When the Malaysian Anti-Corruption Commission (Amendment) Act 2018 was passed by Parliament in April 2018, all eyes were on the most notable amendment made which introduced the corporate liability provision in Malaysia.
The new section 17A of the Malaysian Anti-Corruption Commission Act (“the MACC Act”) allows for a company to be prosecuted for corrupt conduct committed by an associated person. This provision will come into force on June 1, 2020.
Prior to this amendment which introduces section 17A, the penalties under the Malaysian Anti-Corruption Commission Act 2009 were only applicable to Malaysian citizens and permanent residents (individuals) who committed the corrupt acts.
With the introduction of section 17A, a company will now be exposed to liability for a corrupt act committed by associated persons. Upon conviction, the company shall be liable to a fine of not less than 10 times the value of the gratification, or RM1 million ringgit (whichever is higher).
Interestingly, the term “associated persons” in the newly-amended MACC Act covers not only the employees of the company but also includes any person who performs services for and on behalf of the company. This means the conduct of the company’s agents, consultants, JV partners, distributors, nominees or trustees may also expose the company to potential liability.
In the event the company is charged under section 17A of the newly-amended MACC Act, subsection (4) of the same section provides that “…it is a defence for the commercial organization to prove that the commercial organization had in place adequate procedures to prevent persons associated with the commercial organization from undertaking such conduct”. In other words, the corrupt act was committed in spite of such adequate procedures had been established.
Taking into account that companies may be in the dark as to what may be considered as “adequate procedures”, a 10-page Ministerial Guidelines on Adequate Procedures was issued in December 2018 to provide some guidance for companies on the elements that the anti-corruption regulator may look for in ascertaining whether adequate procedures are in place.
In the Ministerial Guidelines, there are five (5) principles outlined which are known as the “TRUST Principles” (T – top level commitment; R – risk assessment; U – undertake control measures; S – systematic review, monitoring and enforcement; T – training and communication).
The TRUST Principles describe the steps and actions which may be implemented by companies in preventing corruption from happening. Essentially, a culture to fight corruption should be inculcated with a top-to-bottom approach with the tone against corruption being set by the senior management. These Principles also emphasise the requirement for procedures to be set up by the company to deal with risk assessment, reviews, control measures and training/communication with whistle-blowing procedures also in place.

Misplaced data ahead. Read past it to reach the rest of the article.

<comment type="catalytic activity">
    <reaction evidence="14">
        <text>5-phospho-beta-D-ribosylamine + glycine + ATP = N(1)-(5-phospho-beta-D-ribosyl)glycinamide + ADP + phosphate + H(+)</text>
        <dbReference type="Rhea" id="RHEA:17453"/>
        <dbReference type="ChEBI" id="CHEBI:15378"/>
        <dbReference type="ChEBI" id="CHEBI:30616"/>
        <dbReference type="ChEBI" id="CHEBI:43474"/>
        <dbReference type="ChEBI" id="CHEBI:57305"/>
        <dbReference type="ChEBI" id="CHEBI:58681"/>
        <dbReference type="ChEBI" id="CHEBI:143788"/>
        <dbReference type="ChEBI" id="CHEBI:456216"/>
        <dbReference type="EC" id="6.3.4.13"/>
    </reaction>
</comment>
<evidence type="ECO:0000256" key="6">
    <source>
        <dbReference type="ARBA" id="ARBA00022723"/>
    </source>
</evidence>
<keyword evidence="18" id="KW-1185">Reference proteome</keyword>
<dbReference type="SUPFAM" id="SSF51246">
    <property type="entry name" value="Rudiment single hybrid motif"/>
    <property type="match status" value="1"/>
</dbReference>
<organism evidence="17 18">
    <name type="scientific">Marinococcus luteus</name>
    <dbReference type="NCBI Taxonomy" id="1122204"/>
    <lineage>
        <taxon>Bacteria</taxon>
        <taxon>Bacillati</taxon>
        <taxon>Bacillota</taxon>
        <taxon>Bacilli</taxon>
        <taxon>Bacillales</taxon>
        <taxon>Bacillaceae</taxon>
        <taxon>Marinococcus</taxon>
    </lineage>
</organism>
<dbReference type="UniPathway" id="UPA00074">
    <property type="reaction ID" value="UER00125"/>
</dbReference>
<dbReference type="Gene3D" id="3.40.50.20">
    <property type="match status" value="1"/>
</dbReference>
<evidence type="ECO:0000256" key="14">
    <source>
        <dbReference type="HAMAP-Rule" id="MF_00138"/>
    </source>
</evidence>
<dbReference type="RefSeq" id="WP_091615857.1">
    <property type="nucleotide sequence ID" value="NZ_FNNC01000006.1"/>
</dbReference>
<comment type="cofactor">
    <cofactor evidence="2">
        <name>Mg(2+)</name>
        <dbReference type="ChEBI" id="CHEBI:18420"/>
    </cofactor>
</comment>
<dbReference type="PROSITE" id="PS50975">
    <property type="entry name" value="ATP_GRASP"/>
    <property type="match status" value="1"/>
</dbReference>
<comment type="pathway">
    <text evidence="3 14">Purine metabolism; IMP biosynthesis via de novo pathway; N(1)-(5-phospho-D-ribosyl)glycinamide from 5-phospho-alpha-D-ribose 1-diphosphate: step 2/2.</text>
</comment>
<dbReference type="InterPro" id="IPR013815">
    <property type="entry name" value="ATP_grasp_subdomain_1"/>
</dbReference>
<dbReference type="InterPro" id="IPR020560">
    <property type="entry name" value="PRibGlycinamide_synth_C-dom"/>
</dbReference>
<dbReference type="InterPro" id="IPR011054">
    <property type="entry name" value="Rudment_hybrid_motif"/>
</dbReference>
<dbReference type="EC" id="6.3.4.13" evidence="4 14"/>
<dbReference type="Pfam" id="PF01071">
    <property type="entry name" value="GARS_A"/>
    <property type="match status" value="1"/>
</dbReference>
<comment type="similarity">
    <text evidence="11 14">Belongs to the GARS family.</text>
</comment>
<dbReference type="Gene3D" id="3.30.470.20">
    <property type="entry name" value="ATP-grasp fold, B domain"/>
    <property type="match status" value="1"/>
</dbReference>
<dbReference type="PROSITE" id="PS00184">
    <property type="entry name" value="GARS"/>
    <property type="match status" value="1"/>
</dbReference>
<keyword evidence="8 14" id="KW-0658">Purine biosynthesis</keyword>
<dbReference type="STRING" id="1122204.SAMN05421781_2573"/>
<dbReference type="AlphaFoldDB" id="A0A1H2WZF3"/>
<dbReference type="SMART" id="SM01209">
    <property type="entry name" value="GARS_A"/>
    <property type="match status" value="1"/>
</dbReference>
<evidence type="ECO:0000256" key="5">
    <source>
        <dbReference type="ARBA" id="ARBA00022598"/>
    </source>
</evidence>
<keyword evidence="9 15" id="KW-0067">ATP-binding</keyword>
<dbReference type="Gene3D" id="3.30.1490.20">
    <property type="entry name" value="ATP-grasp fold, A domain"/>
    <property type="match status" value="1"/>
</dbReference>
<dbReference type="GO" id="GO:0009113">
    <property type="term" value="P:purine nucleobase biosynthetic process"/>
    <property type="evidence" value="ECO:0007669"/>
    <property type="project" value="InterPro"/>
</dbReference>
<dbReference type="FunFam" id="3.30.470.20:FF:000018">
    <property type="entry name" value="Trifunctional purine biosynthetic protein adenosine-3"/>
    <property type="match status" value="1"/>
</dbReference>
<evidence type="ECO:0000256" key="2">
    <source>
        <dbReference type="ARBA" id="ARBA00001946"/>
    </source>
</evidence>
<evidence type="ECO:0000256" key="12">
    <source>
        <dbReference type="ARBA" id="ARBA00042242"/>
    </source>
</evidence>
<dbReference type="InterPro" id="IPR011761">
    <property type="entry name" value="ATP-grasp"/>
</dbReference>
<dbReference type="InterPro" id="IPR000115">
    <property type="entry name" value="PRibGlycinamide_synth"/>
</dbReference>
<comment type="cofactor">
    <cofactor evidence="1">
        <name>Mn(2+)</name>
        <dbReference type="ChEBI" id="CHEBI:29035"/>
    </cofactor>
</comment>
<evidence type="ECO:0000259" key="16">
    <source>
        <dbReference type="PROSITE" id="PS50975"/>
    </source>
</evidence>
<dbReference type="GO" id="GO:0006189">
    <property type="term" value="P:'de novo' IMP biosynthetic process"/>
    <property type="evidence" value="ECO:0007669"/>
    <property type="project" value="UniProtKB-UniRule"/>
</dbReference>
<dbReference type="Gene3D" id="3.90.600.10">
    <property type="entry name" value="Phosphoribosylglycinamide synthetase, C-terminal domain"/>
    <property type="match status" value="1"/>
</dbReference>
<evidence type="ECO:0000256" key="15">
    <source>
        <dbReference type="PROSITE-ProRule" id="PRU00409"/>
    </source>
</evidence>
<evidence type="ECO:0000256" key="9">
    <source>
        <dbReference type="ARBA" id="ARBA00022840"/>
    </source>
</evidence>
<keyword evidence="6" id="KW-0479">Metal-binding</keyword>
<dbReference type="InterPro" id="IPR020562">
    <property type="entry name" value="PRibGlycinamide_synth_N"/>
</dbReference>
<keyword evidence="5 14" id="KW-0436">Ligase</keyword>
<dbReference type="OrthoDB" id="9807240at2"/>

Section 17A only renders the company liable for the act of its associated person in corruptly giving, agreeing to give, promising or offering to any person any gratification with the intent to obtain or retain business or business advantage. (The act of receiving gratification is covered under section 16 and/or section 17 of the MACC Act.)
Section 17A(3) further states “where an offence is committed by a commercial organisation, a person – (a) who is its director, controller, officer or partner; or (b) who is concerned in the management of its affairs at the time of the commission of the offence, is deemed to have committed that offence unless that person proves that the offence was committed without his consent or connivance and that he exercised due diligence to prevent the commission of the offence as he ought to have exercised, having regard to the nature of his function in that capacity and to the circumstances.”
This deeming provision creates a presumption of criminal liability against the senior personnel of the company with the only defences available being that the corrupt act was committed without his or her consent or connivance and he or she had exercised the necessary due diligence to prevent such an offence. This provision imposes on the senior management the responsibility of ensuring the strict observance of anti-corruption principles.
As the effective date draws closer, companies have barely a few more months to roll out their adequate procedures.
The question that begs to be answered is therefore: “How ’adequate’ are your adequate procedures”?
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|Yoong Sin Min